I read this morning that Ian Duncan Smith has jumped on the criticisms of the Benefit Cap that will limit the amount available to the families of the un-employed. Claiming that the principle that it should always be more rewarding to work than claim benefit is one that everyone will support.
However it suggests that claimants are exercising a choice over whether to work or claim benefit, to in IDS’s words ‘work hard and commute long hours’ or presumably sit on their arse’s watching daytime TV. As if £35k jobs were in abundance! I’m sorry but it’s the same old nonsense and distraction that runs well in the tabloids. It sets people against each other to obscure what lays at the heart of the problem; how money is created.
The Benefit Cap is about moving the un-employed out of high value city centre properties to reduce costs as the house price bubble that has continued grow even in tough times shows no signs of shrinking and bringing relief to the government’s Housing Benefit burden. It is however a burden of their own making.
Why do property prices continue to rise when it’s plain that prices have moved beyond many people’s ability to buy? The answer has less to do with demand and more to do with where the money comes from in the first place.
The modern banking system has developed in such a way that 97% of all the money in the economy is created by Private Banks. You’d be wrong if you thought the Government or the Bank of England creates most of our money as the BoE prints around just a measly 3%.
What’s more banks don’t need to actually have the money you apply for to extend you a loan or a mortgage. The bank just creates digital money out of thin air for you to make your purchase albeit a car, holiday or a home. It’s simply a matter of creating numbers in your account.
As banks control how most of the money in the economy is used they inevitably choose the safest bet. Property for the banks is a no brainer… Simple, automated credit checks enable decisions to be made quickly and if in the end the borrower can’t meet the loan the bank can repossess. Consider for one moment the position of the bank in this scenario. The bank created the money for your mortgage out of thin air but if you can’t keep up the repayments they get the very real asset that was your home!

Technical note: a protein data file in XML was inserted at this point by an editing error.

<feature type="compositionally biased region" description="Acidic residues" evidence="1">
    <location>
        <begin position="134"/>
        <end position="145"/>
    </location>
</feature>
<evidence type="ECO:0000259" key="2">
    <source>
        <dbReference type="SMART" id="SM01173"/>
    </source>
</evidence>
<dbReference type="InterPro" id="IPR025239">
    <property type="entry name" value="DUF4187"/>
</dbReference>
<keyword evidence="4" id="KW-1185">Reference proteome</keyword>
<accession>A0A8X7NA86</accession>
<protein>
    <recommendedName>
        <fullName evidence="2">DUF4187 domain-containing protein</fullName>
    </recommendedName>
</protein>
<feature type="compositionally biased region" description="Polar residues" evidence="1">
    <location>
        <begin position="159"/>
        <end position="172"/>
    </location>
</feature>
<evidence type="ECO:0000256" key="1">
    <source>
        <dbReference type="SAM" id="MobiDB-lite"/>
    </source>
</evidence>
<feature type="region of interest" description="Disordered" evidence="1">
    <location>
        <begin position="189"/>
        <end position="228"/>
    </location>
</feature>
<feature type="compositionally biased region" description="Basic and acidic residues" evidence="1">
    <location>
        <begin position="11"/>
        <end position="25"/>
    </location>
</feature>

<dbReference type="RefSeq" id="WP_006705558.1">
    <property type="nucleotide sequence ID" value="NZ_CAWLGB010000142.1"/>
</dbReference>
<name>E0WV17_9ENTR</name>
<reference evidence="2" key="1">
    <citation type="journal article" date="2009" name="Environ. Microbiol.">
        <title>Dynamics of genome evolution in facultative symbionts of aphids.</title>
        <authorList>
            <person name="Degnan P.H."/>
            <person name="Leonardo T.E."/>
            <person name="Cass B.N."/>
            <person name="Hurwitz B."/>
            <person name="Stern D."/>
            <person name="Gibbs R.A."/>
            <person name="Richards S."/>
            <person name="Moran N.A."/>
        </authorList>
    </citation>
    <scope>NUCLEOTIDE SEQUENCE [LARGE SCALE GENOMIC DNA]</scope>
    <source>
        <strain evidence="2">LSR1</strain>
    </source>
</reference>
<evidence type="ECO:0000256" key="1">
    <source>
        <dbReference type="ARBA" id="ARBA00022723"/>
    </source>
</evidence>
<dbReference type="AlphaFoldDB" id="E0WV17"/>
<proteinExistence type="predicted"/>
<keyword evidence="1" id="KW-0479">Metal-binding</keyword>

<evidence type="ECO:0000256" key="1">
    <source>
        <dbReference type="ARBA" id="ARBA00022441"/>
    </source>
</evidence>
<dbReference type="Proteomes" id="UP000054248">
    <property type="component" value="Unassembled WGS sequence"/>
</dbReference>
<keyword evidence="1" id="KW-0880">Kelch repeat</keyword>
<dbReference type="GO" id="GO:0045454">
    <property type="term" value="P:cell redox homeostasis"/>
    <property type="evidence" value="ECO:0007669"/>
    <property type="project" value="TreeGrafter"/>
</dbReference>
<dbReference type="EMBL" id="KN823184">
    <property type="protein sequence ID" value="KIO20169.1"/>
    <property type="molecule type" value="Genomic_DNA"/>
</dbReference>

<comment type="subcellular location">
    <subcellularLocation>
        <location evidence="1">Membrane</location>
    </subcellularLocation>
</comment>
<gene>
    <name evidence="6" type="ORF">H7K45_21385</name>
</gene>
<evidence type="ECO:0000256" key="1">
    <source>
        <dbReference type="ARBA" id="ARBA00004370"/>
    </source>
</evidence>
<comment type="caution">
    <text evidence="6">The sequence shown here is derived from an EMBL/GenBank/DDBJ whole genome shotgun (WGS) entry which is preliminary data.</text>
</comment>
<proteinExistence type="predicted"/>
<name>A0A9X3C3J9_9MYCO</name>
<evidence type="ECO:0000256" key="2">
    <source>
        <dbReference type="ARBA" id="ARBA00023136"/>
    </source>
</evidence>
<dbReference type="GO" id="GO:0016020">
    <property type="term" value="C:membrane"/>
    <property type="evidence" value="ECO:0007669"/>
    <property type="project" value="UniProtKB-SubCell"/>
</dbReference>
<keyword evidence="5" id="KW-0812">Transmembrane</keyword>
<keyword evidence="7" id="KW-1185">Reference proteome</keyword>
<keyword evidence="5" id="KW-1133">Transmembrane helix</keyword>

In the last decade the money supply created out of property debt has ballooned dwarfing the money available to the productive economy. While banks have fuelled a property price boom the money made available to businesses continues to be rationed.
For years we have been fed the myth that rising property prices are beneficial, creating wealth, jobs and a sense of wellbeing. Looking around it’s not hard to see why we’ve been robbed. As property prices rise, essential but marginal businesses start to disappear. When the value of the village bakery is distorted by what it could fetch as a country home it soon becomes history together with pubs, petrol stations and independent stores. In towns, workshops and small industries disappear along with anything else that is more valuable as residential or commercial property. Historic places of work like wharfs and canal side workshops become ‘waterfront properties.’ Rising property prices are as destructive of community as they are a sap on the productive economy stealing places to work and marshalling money away from the things that generate real prosperity and diversity.
In the past a blend of social and private housing ensured that even in cities there were necessary homes for key workers and the low paid who helped to fulfil necessary functions. Today, the Benefit Cap is just another step along the road that Margaret Thatcher began with the sale of Council Houses; from mixed communities of incomes, skills and backgrounds to segregation along the lines of ability to pay, to convenience for those with money and increasing commuting for those who can’t.
The power to create a nation’s money supply endows the Banks with tremendous power and it is clear that they influence many government decisions including financial regulation. The banks have acted in their own interest for too long and clearly in way that has created many distortions in the way things are valued. Government cannot scapegoat scroungers, the work shy unemployed, immigrants or whatever else they can dream up to cover the reality that they are complicit in a allowing private corporations to create our money.
There is an alternative way and I would urge you to begin to understand the monetary system… it’s not as complex as they would have you believe. For real change to come about depends on how much our current government has vested in maintaining the status quo … the level of privilege, wealth and connections in the current administration suggests that change won’t come easy! Ken Finn